Derek Eder

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Policy Memo: Questions and Concerns on Chicago’s proposed merger of the Departments of Innovation and Technology (DoIT) and Fleet and Facility Management (2FM)

Published on Oct 29, 2019

In 2019, Mayor Lightfoot merged the Department of Innovation and Technology (DoIT) with Fleet and Facility Management (2FM) in an attempt to save $1M in the 2019 Chicago City Budget. I, along with 9 current and former municipal CIOs, CDOs and civic technologists, publicly raised concerns and questions about the negative potential impact of this merger. Many of these questions were asked by Alders at the Budget hearing on Oct 31, 2019. In Mayor Brandon Johnson’s 2024 budget, this merger was proposed to be undone.

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As part of Mayor Lightfoot’s proposed 2020 budget for the City of Chicago, the Departments of Innovation and Technology (DoIT) and Fleet and Facility Management (2FM) would be merged to create the newly formed Department of Asset and Information Management.

As members representing Chicago’s civic tech community, we believe this proposal represents a significant transformation with many far-reaching consequences for the future of Chicago’s digital services and infrastructure.

We do not have all of the information that led to this proposed merger, and we have some questions on the justification and potential consequences from this move. Drawing upon the expertise of current and former chief information officers, chief data officers, civic technologists, technology entrepreneurs, and notable researchers, we have written a set of clarifying questions based on concerns that we have with this merger.

It is our hope that these questions be thoughtfully considered and any issues raised from them addressed before this merger is approved.


  1. By moving the CIO and CDO out of DoIT and into the Mayor’s office, there will be no direct line to the Chief Information Security Officer and the technical leadership in the City. As cities like Atlanta and Baltimore have become targets of high-profile cyber attacks, how will the City of Chicago continue to effectively defend the City’s technical infrastructure with this added distance between leaders in technology, data and information security?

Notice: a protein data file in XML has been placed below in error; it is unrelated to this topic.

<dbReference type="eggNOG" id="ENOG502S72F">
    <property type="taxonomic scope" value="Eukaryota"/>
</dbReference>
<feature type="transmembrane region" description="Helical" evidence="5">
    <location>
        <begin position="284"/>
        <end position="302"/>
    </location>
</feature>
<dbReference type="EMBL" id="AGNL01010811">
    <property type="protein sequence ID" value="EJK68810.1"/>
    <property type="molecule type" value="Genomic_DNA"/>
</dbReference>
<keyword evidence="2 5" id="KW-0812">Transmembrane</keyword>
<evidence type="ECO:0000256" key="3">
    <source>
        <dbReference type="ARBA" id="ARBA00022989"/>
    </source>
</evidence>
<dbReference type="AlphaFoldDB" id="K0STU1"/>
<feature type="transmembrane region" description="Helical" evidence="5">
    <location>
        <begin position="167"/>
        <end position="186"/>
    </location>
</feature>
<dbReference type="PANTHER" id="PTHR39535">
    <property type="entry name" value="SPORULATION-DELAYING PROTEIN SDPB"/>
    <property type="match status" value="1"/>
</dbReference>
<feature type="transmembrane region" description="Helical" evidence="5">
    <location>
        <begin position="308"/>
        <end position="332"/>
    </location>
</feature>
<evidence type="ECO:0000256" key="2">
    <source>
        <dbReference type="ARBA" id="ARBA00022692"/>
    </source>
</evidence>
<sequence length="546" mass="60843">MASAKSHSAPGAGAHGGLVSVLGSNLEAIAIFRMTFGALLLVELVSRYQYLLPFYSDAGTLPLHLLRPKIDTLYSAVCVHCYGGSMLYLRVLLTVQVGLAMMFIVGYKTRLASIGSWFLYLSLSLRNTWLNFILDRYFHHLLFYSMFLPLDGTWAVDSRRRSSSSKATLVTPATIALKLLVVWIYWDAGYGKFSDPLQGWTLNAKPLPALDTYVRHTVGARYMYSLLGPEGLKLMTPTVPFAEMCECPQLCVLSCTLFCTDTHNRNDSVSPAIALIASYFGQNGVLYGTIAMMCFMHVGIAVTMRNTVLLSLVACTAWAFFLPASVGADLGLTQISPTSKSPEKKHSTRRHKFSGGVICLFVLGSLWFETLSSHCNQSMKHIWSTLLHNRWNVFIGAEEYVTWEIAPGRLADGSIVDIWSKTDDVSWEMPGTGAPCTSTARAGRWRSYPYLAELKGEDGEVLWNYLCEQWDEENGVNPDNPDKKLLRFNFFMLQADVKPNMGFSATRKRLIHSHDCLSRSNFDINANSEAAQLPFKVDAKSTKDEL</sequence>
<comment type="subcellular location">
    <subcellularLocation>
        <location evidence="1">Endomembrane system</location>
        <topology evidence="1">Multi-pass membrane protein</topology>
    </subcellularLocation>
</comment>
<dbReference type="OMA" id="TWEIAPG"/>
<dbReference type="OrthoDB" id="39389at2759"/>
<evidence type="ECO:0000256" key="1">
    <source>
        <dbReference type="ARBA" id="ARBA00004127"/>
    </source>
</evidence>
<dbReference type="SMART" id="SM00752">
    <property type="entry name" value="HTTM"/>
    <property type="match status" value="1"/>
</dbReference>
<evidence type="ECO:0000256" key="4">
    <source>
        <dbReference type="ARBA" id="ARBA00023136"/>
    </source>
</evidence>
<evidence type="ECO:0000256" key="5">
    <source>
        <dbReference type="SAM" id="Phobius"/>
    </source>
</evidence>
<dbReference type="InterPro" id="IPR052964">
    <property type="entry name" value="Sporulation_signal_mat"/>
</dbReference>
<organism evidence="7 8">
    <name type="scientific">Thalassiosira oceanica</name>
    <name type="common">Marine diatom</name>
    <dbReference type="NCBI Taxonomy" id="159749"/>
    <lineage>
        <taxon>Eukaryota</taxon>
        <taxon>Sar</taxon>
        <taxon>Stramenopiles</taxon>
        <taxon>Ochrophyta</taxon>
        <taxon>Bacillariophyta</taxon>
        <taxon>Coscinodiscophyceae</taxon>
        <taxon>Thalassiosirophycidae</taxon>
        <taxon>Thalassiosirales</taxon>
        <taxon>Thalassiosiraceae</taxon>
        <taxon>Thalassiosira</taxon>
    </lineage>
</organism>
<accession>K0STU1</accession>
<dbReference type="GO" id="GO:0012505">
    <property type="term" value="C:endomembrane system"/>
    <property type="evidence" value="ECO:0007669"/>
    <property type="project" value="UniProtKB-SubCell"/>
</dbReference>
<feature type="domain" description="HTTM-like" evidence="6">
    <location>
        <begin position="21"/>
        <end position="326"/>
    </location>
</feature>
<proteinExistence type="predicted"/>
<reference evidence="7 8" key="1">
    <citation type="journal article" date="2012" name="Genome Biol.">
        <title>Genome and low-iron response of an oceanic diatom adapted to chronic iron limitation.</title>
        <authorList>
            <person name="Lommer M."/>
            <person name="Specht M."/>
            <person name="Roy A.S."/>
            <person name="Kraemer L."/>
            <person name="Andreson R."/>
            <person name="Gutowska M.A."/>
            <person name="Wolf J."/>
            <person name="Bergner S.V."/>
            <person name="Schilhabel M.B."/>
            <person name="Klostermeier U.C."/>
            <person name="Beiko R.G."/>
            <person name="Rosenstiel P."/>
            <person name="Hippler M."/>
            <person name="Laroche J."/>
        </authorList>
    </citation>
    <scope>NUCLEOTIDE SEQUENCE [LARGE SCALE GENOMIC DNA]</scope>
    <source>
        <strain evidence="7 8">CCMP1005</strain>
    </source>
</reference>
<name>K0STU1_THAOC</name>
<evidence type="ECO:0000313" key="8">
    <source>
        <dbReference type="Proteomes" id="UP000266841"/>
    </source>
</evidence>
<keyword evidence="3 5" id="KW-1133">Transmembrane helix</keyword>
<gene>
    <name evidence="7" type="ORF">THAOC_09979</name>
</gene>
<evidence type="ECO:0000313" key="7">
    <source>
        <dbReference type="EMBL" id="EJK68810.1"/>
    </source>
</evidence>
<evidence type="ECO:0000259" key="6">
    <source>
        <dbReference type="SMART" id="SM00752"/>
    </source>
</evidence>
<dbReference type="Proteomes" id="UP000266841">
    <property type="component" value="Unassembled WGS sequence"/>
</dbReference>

2. DoIT currently oversees over $300M in vendor contracts for various services, platforms and technology. Managing these contracts effectively can mean the difference between projects being completed on time and on budget, or failing completely – at taxpayer expense. Given that these contracts are materially different and more technical than the contracts that 2FM typically manages, how will the new office of Asset and Information Management effectively manage them and reduce potential for failed and over-budget IT projects?

  3. What Cities or other governments have successfully done a merger of their IT and facilities & fleet departments? Was an analysis done of the outcome of any of these mergers regarding cost savings and departmental effectiveness?

  4. Managing technology assets is very different from managing physical assets. While it is common to compare digital infrastructure to physical infrastructure, the two are extremely different and require different approaches to management. Effectiveness in one area does not translate to effectiveness in the other. How will the new office of Asset and Information Management maintain the high level of specialization required to do both of these tasks effectively?